I GUESS I LOOKED the perfect picture of discontent. I didn't mean to be ungracious, I explained to the woman behind the accommodations desk, but in four previous stays in hometown of Lima, Peru, I had so far found only two categories of lodgings: too expensive and too repulsive.

She smiled sympathetically.

"Why don't you try a private home?" she said, opening a notebook and pointing at a name on a list. "I haven't seen it, but I hear this one is quite nice."

Bed-and-breakfast accommodations have been around seemingly forever in Europe, but as "rich Americans" show strong signs of feeling pinched, more travelers are giving them a try. That's not just in England or Denmark, but in Peru, Mexico, Indonesia, Australia, Savannah, Charleston, San Francisco, and so on.

There are often differences in B&B arrangements. Few are as cheap as budget motels, but many are class acts, homes that are also historic houses and handsomely decorated, or they are in areas where budget motels don't exist.

The 19th-century de Loffre House in Columbus, Ga., for instance, is the home of Shirley and Paul Romo. Last January, they opened it to paying guest who enjoy the idea of staying in the heart of the city's historic district and within walking distance of half a dozen good restaurants.

Four suite-like rooms with period furnishings rent for $49.50 a night double, $42.50 single. Each has color TV, private telephone and bath, and the Rooms serve a continental breakfast of homemade breads and pastries in the airy dining room. They accept credit cards and reservations: Call (404) 324-1144 or write 812 Broadway, Columbus, Ga. 31901. Otherwise, there'e next to no concession to commercialism. They're in business but the accent is on "guest."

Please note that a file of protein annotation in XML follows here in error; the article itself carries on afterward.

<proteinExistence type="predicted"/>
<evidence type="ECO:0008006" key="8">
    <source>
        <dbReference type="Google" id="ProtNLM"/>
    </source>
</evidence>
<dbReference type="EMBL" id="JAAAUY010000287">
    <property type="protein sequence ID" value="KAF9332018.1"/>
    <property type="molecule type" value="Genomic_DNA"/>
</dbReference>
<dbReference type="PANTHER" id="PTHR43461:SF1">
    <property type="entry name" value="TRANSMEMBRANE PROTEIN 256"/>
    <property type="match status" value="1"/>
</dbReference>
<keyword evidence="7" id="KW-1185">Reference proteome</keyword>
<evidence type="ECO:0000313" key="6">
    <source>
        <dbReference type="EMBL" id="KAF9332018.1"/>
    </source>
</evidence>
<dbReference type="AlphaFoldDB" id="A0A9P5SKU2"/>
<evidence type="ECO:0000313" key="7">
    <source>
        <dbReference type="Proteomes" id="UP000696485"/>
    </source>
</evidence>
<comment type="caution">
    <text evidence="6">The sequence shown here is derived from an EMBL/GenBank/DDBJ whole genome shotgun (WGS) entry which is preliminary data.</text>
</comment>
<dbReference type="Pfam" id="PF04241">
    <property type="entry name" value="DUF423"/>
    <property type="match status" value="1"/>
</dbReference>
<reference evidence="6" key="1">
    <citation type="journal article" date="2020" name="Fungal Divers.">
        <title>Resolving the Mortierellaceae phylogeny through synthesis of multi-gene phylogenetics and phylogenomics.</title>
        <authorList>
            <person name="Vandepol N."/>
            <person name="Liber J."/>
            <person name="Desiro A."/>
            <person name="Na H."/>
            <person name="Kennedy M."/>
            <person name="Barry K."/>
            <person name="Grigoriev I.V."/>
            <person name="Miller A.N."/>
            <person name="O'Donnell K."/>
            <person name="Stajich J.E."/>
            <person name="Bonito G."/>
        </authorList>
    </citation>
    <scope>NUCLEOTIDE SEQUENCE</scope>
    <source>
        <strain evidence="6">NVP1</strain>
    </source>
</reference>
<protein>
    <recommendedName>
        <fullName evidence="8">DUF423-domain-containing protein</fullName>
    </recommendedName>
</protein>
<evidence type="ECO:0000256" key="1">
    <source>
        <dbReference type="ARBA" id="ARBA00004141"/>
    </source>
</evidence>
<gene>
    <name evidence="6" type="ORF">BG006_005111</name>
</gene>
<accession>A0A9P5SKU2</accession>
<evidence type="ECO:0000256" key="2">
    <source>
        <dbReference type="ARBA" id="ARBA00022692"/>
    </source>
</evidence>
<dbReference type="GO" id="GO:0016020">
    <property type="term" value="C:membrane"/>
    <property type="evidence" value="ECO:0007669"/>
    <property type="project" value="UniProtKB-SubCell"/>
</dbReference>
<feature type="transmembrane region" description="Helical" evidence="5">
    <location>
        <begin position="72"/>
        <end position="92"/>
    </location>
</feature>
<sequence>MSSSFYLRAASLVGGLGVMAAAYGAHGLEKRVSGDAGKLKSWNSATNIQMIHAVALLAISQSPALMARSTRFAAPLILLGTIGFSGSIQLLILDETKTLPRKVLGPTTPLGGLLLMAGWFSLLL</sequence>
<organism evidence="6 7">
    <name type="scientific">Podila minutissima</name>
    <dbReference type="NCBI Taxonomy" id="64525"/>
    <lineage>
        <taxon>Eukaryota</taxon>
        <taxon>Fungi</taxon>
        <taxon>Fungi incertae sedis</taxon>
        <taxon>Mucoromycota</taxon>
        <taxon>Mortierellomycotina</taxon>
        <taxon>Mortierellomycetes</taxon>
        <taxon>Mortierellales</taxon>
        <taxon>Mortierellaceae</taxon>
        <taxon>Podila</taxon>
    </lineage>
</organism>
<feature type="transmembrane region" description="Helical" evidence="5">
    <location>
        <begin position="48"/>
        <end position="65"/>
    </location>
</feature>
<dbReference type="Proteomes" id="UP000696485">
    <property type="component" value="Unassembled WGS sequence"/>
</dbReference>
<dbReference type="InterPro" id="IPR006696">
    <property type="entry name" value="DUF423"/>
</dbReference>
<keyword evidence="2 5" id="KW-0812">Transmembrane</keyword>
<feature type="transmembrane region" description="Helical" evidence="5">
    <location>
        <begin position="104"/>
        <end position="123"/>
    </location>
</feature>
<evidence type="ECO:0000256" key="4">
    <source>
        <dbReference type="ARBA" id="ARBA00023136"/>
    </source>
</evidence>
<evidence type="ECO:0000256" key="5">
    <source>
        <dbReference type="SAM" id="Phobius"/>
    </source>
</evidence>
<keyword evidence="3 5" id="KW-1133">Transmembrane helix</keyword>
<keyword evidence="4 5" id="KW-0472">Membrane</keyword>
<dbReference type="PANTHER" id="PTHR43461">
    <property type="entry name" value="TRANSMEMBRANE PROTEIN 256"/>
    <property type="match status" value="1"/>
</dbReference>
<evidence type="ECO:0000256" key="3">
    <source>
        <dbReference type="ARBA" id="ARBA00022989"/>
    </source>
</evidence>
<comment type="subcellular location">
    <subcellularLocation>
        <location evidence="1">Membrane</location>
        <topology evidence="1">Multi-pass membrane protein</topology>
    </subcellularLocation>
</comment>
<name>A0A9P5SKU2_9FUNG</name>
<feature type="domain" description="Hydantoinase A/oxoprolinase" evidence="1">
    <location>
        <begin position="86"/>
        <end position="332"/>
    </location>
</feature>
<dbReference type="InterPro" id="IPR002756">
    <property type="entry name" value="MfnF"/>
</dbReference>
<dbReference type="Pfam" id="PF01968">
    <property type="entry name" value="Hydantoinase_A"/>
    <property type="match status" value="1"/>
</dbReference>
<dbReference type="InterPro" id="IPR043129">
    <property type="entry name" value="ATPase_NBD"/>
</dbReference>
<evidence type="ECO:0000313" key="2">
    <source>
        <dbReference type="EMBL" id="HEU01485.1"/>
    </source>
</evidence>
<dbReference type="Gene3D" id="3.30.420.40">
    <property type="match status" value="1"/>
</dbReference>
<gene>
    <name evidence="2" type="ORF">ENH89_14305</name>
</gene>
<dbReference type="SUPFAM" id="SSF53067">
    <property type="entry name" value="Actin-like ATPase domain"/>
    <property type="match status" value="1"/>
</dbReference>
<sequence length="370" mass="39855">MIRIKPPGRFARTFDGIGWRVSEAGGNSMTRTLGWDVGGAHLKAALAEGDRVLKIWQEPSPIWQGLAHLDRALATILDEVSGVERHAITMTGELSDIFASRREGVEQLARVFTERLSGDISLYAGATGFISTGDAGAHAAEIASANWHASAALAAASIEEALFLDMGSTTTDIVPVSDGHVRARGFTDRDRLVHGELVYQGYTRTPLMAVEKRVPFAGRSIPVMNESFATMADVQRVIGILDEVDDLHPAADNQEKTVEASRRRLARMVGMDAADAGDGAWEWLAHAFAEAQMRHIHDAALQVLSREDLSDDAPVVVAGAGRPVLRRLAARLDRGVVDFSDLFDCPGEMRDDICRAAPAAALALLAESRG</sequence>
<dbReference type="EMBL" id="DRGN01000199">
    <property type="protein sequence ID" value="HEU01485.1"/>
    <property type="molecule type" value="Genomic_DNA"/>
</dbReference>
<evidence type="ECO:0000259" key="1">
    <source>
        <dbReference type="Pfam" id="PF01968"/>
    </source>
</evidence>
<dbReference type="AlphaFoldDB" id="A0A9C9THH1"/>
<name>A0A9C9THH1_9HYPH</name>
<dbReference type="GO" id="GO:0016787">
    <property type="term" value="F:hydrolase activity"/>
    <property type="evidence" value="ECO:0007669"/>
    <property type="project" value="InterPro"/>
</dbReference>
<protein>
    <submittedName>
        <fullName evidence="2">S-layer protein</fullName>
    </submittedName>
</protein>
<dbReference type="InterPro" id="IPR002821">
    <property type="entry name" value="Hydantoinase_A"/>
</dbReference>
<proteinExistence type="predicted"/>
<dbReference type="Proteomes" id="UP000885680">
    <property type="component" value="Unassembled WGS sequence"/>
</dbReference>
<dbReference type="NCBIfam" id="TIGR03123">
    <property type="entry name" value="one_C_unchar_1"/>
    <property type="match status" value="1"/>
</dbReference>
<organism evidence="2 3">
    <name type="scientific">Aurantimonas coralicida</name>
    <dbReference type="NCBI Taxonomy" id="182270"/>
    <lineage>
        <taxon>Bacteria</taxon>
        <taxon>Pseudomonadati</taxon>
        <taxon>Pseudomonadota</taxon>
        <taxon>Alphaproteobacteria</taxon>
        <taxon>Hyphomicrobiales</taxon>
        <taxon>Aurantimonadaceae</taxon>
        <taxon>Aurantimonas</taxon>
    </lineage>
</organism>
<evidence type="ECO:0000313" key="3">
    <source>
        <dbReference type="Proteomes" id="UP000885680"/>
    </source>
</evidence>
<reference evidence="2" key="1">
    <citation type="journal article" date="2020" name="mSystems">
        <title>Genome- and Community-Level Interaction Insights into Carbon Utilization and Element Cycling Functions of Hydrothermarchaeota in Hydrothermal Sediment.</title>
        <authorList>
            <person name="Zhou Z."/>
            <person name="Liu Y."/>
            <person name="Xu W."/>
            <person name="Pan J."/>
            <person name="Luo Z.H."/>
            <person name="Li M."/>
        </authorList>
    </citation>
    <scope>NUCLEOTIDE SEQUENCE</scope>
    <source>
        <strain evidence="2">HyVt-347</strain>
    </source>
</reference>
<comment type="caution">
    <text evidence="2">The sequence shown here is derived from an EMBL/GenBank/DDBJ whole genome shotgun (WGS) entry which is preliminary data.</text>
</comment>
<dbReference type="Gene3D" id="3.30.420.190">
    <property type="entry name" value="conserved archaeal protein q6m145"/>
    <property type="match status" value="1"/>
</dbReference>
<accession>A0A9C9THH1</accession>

Sally Reger, who's operated Guest-houses, Bed & Breakfast, Inc., in Charlottesville, Va., since 1976, also stresses the "my house is your house" aspect of her rentals.

"I've tried to find interesting houses, ones that have charm, both because of their decor and the warmth and outgoing qualities of the hosts," she explains. "People come not just for Monticello but for relaxation and comfort -- you know, rolling hills, countryside, horses."

She prefers that people telephone her, Monday-Friday, 1 to 6, at (804) 979-7264, so that she can exercise her best matchmaking skills. About 40 homes, with accommodations ranging from $28 to $65 a night, are on her current list, along with six cottages and six efficiency apartments good for long stays.

At $65 you're likely to be lodged at a country estate that's on the Charlottesville Garden Tour and be treated to such touches as a four-poster bed and room fireplace, bowls of fresh flowers and monogrammed towels. At $28, there's more a home-like than mansion-like setting but still similarly handsome decorative details. However, the quality and antiquity of the furnishings of many homes means that they're "not suitable for very young children," i.e. they aren't accepted.

Of course, for many people, even those without small children, being a paying guest in someone else's home is likely to conjure up notions of tip-toeing in and out and constantly apologizing for disturbing someone else's peace.

"Oh, that's not how it is at all" says Paula Gris, who, with a partner, runs Bed & Breakfast Atlanta. "Our hosts are not only willing but anxious to have guests. They're actually a little dissapointed if someone has no time to talk."